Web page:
M84 was bright and spherical with a stellar core. M86 was larger, slightly elongated northwest to southeast, and also had a stellar core. NGC 4435 and NGC 4438 marked the east side, and at first glance looked like bright stars. Further inspection showed them to be circular, soft-edged galaxies with nice stellar cores as well. They appeared to be about 8′ from core to core. NGC 4402 and NGC 4388 were strongly elongated members of the group and appeared to point roughly west-southwest to east-northeast. NGC 4387 and NGC 4425 were dimmer and sherical, brighter towards the center, but not noticeably stellar. The entire view was beautiful.

Object Information

The Virgo Cluster of Galaxies is the closest big galaxy cluster with about 2000 members. Our Local Group of Galaxies, including our home galaxy, the Milky Way, is gravitationally bound to this cluster. Although our Local Group is currently moving away from the center of the Virgo Cluster, it is gradually accelerating back toward this gravitational monster. Because of the strong gravitational influence, some of the member galaxies have been accelerated to considerably high velocities. In fact some of these galaxies exhibit the greatest blue-shifts of any galaxies so far measured–such as IC 3258 which is approaching us at 517 km/sec. Since the center of mass of the cluster is moving away from us at 1100 km/sec, this galaxy must be moving at over 1600 km/sec through the cluster.

Charles Messier discovered this association of galaxies, which he called a “cluster of nebulae” in 1781. He eventually catalogued 16 of the galaxies (M49, M58, M59, M60, M61, M84, M85, M86, M87, M88, M89, M90, M91, M98, M99, and M100). His associate, M. Méchain noted even more “Nebulae” that Messier had not observed.

M84 has long been classified as an E1 elliptical galaxy. However, there is recent evidence that it may be a face-on lenticular galaxy. It is populated by old yellowish stars and has a significant collection of globular clusters. It also is ejecting two small jets that are visible in the radio spectrum. The core of M84 contains a massive object of 300 million solar masses.

M86 is either an E3 elliptical or an S0 lenticular galaxy. It has a very noticeable system of globular clusters and a faint dwarf elliptical companion. While IC 3258 is approaching us at an incredible speed of 517 k/sec, M86 is the fastest approaching Messier Galaxy at 419 km/sec.

Subject M84 (NGC 4374)
M86 (NGC 4406)
NGC 4387
NGC 4388
NGC 4402
NGC 4425
NGC 4435
NGC 4438
Classification M84: Lenticular Galaxy – Type S0
M86: Lenticular Galaxy – Type S0
NGC 4387: Elliptical Galaxy
NGC 4388: Spiral Galaxy – Type SA(s)b:sp II
NGC 4402: Spiral Galaxy – Type Sbsp
NGC4425: Transitional Galaxy – Type S0-a III
NGC 4435: Spiral Galaxy – Type SB0
NGC 4438: Spiral Galaxy
Position* M84: Virgo [RA: 12:25.1 / Dec: +12:53]
M86: Virgo [RA: 12:26.2 / Dec: +12:57]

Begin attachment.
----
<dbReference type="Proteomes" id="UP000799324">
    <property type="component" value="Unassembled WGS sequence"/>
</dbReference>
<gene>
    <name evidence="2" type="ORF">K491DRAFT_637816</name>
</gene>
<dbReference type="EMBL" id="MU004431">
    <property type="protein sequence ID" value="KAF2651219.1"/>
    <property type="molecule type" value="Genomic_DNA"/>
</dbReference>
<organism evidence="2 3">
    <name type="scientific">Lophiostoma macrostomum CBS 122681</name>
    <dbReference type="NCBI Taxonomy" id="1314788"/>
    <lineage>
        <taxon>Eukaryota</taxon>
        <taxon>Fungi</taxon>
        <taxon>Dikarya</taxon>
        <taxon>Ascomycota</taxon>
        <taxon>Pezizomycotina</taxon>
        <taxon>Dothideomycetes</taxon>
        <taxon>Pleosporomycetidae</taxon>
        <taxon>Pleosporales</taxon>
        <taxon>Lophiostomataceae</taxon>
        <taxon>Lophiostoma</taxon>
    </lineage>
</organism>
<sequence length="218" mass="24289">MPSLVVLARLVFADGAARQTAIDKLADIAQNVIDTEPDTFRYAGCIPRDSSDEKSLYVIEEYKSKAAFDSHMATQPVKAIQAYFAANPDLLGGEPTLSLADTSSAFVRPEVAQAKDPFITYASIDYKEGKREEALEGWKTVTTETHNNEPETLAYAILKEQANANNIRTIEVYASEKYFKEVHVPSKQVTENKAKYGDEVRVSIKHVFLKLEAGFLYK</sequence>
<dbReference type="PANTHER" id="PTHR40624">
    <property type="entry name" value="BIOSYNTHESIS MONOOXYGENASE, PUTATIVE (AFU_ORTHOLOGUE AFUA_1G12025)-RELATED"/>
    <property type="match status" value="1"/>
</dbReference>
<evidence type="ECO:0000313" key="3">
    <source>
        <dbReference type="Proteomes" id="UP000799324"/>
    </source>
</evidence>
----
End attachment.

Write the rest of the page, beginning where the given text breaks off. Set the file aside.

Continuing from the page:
NGC 4387: Virgo [RA: 12:25.7 / Dec: +12:49]
NGC 4388: Virgo [RA: 12:25.8 / Dec: +12:40]
NGC 4402: Virgo [RA: 12:26.1 / Dec: +13:07]
NGC 4425: Virgo [RA: 12:27.2 / Dec: +12:44]
NGC 4435: Virgo [RA: 12:27.7 / Dec: +13:05]
NGC 4438: Virgo [RA: 12:27.8 / Dec: +13:01]
Size* M84: 5′; M86: 7.5′ x 5.5′; NGC 4387: 1.8′ x 1.1′; NGC 4388: 5.6′ x 1.3′; NGC 4402: 3.9′ x 1.1′; NGC 4425: 3.4′ x 1.2′; NGC 4435: 3′ x 1.9′; NGC 4438: 9.3′ x 3.9′
Brightness* M84: 9.1; M86: 8.9; NGC 4387: 12.1; NGC 4388: 11.0; NGC 4402: 11.3; NGC 4425: 11.8; NGC 4435: 10.8; NGC 4438: 10.0
Date/Time May 7, 2005 – 10:30 PM
(May 8, 2005 – 05:30 UT)
Observing Loc. Flagstaff, AZ – Anderson Mesa
Instrument Orion SVP 6LT Reflector (150 mm dia./1200 mm F/L)
Eyepieces/Mag. 32 mm (37X)
Conditions Clear, 33°F
Seeing 3-4/10 Pickering
Transparency (NELM) Mag 6.4
Sources SEDS, The NGC/IC Project

*Based on published data.

4 Replies to “M84 and M86 – The Heart of the Virgo Galaxy Cluster”

  1. Hello, thanks a lot for the huge tip! I tried and I could see the heart of the Virgo Galaxy with my binoculars, it is the most exciting astronomical sight I have ever had, to peer to 60 million years in distance and into the past, and the place where we are being pulled to, it’s mind boggling. Best Regards, Carlos

  2. Carlos, my pleasure. Thanks for sharing your experience! To be able to view something so distant and immense with a simple pair of binoculars is pretty amazing.

  3. Hello Jeremy,
    Yes it’s inspiring, cosmological, I have just repeated the observation and I can clearly distinguish the Galaxies as you listed them:
    NGC 4435 & NGC 4438 (my favorites! because they are interacting)
    NGC 4387
    M84 , NGC 4388
    I would have never imagined it possible with a pair of binoculars and in the outskirts of the light polluted Mexico City, well of course these have been nights without a Moon.
    Best Regards,

  4. Carlos, great catch on NGC 4387 and 4388! I’ll have to examine this group more closely at some point & see how much deeper I can go with binoculars.